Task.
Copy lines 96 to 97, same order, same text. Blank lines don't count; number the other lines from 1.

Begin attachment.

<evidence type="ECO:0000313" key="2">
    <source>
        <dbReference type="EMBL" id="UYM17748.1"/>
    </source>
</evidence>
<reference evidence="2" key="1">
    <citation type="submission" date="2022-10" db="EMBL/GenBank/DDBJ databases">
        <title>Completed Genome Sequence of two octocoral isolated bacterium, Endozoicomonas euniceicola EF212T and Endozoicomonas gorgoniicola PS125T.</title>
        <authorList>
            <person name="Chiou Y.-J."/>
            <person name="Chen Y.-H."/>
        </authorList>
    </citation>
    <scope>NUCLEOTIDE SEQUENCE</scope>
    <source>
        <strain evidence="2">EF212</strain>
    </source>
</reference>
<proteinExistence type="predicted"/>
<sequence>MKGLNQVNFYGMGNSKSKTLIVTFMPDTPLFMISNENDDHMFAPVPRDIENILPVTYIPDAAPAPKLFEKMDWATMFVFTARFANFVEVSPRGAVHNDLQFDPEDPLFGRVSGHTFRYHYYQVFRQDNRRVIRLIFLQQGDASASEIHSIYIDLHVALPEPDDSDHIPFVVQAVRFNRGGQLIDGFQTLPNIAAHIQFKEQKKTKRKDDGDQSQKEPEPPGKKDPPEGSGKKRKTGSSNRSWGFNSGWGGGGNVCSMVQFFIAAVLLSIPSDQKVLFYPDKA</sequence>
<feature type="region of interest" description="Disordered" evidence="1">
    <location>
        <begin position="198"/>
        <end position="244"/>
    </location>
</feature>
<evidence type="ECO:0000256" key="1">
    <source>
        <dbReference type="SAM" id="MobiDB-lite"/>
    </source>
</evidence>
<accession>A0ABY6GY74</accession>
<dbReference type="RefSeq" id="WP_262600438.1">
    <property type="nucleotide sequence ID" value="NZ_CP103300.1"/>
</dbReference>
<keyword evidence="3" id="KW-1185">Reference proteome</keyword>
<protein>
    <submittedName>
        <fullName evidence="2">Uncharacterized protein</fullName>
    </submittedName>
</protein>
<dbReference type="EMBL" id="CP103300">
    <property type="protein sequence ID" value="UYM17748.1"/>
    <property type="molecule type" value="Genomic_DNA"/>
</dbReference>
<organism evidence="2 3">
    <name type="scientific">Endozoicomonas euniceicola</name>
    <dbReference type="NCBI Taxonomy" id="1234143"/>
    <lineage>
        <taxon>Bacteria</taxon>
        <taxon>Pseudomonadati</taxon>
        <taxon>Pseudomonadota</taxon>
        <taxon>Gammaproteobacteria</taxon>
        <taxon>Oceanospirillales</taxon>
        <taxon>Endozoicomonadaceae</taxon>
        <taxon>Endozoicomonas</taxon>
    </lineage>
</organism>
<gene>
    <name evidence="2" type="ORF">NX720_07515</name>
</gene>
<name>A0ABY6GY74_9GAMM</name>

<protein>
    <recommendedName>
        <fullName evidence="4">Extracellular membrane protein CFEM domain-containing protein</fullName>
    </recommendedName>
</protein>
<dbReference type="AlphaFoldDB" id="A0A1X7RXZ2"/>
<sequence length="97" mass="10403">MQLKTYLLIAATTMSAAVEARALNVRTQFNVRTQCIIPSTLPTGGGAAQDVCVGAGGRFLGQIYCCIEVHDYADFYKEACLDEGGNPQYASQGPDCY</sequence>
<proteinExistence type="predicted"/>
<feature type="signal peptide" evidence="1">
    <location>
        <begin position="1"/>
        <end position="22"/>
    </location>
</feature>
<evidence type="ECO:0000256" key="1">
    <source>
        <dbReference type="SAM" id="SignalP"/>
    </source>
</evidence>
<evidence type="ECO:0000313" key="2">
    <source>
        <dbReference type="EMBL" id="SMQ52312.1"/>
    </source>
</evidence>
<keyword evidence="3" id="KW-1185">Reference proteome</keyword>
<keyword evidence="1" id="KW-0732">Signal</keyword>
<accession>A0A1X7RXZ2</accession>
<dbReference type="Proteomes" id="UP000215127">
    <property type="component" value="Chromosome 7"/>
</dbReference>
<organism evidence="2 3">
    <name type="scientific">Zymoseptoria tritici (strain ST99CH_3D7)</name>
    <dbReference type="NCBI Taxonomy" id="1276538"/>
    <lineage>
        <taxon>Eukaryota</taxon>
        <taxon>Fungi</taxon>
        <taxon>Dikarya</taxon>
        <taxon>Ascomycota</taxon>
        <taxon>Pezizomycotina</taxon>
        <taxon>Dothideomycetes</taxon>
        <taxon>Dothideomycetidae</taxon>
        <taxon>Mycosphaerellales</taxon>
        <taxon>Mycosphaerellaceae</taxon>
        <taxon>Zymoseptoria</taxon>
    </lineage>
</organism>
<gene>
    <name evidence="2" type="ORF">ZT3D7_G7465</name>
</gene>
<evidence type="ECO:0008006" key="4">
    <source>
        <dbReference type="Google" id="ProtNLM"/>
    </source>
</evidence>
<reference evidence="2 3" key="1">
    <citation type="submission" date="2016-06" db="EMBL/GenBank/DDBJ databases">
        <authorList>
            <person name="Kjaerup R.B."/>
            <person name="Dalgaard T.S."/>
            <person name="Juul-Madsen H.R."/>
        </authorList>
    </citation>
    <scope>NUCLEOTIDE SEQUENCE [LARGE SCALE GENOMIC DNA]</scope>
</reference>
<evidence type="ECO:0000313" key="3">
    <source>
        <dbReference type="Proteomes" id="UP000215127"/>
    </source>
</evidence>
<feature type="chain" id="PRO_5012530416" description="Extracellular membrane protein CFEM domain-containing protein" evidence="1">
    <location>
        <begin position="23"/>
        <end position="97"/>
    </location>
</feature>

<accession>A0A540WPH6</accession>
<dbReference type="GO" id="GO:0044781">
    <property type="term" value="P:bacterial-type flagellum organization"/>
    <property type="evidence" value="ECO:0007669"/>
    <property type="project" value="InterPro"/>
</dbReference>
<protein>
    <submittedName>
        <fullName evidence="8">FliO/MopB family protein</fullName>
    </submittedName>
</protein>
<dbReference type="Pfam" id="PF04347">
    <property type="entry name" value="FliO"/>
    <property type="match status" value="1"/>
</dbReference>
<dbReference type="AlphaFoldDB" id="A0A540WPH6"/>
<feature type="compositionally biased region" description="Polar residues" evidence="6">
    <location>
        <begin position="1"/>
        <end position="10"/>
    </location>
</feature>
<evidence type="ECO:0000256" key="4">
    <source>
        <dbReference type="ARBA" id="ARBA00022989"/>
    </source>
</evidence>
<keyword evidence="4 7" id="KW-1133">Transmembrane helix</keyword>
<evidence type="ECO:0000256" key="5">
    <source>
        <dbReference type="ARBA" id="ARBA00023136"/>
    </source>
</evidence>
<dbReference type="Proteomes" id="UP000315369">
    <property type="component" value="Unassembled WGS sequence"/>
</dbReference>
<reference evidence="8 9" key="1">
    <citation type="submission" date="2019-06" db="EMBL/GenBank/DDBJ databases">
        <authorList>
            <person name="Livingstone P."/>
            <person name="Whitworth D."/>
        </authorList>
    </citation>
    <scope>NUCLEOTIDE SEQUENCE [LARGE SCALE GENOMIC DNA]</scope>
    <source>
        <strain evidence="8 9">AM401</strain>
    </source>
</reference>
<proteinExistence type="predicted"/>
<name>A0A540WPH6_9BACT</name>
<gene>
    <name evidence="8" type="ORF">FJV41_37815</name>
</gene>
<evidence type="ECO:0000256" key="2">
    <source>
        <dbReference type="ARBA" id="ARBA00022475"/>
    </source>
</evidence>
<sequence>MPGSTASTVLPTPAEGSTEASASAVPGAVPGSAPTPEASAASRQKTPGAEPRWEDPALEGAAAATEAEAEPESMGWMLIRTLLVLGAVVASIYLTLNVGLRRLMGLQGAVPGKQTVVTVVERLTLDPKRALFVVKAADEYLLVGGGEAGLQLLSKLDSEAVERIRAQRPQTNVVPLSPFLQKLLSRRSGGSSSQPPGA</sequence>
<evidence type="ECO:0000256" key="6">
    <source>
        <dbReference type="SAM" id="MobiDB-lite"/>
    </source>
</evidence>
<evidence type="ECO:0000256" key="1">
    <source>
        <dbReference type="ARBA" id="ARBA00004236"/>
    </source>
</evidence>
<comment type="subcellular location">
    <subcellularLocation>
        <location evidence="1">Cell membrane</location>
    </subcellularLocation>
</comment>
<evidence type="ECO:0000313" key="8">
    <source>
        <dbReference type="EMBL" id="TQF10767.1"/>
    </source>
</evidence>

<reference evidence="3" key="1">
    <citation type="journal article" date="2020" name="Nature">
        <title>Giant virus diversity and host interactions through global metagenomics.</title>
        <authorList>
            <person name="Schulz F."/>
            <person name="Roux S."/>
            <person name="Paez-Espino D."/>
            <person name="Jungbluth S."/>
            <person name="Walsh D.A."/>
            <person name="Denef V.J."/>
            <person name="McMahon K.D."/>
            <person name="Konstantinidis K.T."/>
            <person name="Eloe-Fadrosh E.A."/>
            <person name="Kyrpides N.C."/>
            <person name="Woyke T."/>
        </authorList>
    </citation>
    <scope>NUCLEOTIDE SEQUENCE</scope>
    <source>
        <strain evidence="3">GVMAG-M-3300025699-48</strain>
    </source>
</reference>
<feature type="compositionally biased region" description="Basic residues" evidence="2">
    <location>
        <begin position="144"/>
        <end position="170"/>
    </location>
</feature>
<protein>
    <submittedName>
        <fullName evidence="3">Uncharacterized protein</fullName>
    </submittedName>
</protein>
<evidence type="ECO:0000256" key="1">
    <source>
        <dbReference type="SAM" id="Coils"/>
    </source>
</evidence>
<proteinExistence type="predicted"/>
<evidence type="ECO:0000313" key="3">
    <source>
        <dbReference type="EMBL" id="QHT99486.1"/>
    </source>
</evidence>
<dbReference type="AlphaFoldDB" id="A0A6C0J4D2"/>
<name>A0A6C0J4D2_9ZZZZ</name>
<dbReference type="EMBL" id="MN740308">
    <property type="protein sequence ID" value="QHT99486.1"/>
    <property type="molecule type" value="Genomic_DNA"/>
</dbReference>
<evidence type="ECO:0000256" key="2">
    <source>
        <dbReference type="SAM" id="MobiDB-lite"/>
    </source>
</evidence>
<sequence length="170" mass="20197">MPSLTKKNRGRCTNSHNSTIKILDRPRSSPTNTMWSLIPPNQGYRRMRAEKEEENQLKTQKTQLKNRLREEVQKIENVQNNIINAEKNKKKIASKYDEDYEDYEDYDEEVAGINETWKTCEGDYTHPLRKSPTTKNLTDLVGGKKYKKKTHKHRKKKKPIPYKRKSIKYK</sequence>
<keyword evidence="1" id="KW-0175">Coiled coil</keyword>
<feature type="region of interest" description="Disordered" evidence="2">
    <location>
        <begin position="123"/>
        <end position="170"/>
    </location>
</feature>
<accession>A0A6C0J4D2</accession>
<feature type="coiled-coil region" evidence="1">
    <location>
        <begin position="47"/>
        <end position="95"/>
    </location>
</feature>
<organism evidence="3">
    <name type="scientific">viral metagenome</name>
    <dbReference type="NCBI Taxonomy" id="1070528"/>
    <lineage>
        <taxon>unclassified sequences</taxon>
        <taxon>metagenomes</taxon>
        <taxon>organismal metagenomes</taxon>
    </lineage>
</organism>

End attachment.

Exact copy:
    <lineage>
        <taxon>Eukaryota</taxon>